The Bodhisatta, son of Okkāka, king of Kusāvatī and of his queen Sīlavatī. Okkāka has no heir, in spite of performing various rites. But at length, by the favour of Sakka, Sīlavatī miraculously gives birth to two sons. The elder, though ill-favoured, is supernaturally wise and is called Kusa. The younger, very handsome, is called Jayampati. Kusa consents to marry only on condition that a princess can be obtained exactly like an image which he himself has fashioned. Pabhāvatī, daughter of King Madda of Sāgala, is found to fulfil this condition, and is married to Kusa. The bride is not to look upon her husband's face until she has conceived, but Kusa plays various pranks upon her and she accidentally discovers how ugly he is. She leaves him immediately and returns to her father's court. Thither Kusa follows her, and under a variety of menial disguises, including that of a cook, tries, but in vain, to win her affection. At length Sakka intervenes. He sends letters, purporting to come from King Madda, to seven kings, offering Pabhāvatī to each of them. They arrive in Sāgala simultaneously and threaten to destroy the city. Madda decides to cut Pabhāvatī into seven pieces, and she is only saved from immediate death by the despised husband. At his appearance the kings flee, for wherever he looks the earth trembles. Kusa returns with his wife to Kusāvatī and they live there happily.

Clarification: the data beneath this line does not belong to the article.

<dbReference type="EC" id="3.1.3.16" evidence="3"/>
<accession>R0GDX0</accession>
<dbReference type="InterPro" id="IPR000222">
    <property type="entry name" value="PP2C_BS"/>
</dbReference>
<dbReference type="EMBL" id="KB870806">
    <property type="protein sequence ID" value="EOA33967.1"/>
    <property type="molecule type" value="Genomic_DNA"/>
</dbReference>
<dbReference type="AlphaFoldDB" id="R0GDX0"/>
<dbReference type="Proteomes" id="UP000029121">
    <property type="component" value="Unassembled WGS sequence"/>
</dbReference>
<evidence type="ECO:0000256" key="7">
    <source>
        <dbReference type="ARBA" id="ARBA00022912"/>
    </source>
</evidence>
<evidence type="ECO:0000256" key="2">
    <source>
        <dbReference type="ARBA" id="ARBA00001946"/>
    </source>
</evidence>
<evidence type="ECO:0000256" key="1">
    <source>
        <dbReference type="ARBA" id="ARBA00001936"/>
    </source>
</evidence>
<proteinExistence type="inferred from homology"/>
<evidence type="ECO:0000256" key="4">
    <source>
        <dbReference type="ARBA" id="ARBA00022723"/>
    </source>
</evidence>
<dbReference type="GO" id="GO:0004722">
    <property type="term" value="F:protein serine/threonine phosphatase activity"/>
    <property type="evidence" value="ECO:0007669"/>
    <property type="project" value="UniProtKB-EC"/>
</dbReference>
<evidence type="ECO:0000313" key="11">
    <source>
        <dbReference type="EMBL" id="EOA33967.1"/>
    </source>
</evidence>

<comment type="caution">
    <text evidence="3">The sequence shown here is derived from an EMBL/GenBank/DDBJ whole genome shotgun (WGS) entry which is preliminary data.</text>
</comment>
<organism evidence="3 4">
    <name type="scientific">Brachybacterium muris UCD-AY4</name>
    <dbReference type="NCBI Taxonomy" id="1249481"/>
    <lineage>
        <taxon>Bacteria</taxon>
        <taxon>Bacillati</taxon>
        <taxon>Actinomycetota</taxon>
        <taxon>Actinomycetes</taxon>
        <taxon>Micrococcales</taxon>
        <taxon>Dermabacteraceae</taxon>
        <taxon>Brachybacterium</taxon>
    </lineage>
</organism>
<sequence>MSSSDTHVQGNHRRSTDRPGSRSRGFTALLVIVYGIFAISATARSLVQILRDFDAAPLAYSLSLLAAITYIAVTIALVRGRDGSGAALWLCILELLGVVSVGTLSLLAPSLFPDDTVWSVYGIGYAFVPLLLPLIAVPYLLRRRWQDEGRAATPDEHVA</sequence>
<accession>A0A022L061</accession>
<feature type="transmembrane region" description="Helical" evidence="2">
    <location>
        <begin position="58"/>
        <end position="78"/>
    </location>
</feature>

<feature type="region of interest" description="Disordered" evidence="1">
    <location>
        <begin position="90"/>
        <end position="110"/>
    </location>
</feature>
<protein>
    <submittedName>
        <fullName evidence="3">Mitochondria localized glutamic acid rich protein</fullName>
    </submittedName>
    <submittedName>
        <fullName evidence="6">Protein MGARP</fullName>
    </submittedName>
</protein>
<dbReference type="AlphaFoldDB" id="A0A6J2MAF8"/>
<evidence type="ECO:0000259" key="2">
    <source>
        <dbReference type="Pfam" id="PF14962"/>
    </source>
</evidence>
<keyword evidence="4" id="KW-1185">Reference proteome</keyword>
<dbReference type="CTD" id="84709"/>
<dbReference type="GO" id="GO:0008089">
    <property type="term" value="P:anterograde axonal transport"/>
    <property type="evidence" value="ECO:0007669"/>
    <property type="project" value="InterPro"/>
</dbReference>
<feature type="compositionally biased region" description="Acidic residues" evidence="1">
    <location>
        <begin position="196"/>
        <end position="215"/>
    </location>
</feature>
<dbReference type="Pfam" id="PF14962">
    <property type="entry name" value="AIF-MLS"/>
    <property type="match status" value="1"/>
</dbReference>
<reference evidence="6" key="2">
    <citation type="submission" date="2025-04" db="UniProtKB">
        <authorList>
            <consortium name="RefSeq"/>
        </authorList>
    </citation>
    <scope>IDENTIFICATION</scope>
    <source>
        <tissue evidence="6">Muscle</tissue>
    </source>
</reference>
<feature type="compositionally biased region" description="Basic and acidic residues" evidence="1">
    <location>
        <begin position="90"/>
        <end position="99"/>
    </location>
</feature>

Pleased at Kusa's victory, Sakka gives him a jewel called the Verocanamani. It was octagonal, and was evidently handed down in the succession of kings, for we are told that one of the tests, set by Videha, king of Mithilā, to discover the proficiency of Mahosadha, was for him to break the old thread in this gem, remove it, and insert a new one. (J.vi.340; according to SA.i.115 and DA.iii.266, the jewel was also in the possession of Pasenadi; but see the Mahāsāra Jātaka, where no mention is made of Kusa).
Reference is made elsewhere (E.g., MT.552) to a tālavanta (fan?) possessed by Kusa, in which could be seen the forms of all things in the world. He also possessed the Kokanadavīnā (q.v.) given by Sakka to Sīlavatī.
Kusa is called Sīhassara, and his shout, when he appeared before the seven kings, announcing his name, was one of the four shouts heard throughout Jambudīpa (SNA.i.223; SA.i.248).
The Dīpavamsa (iii.40) speaks of Kusa and Mahākusa, both descended from Mahāsammata.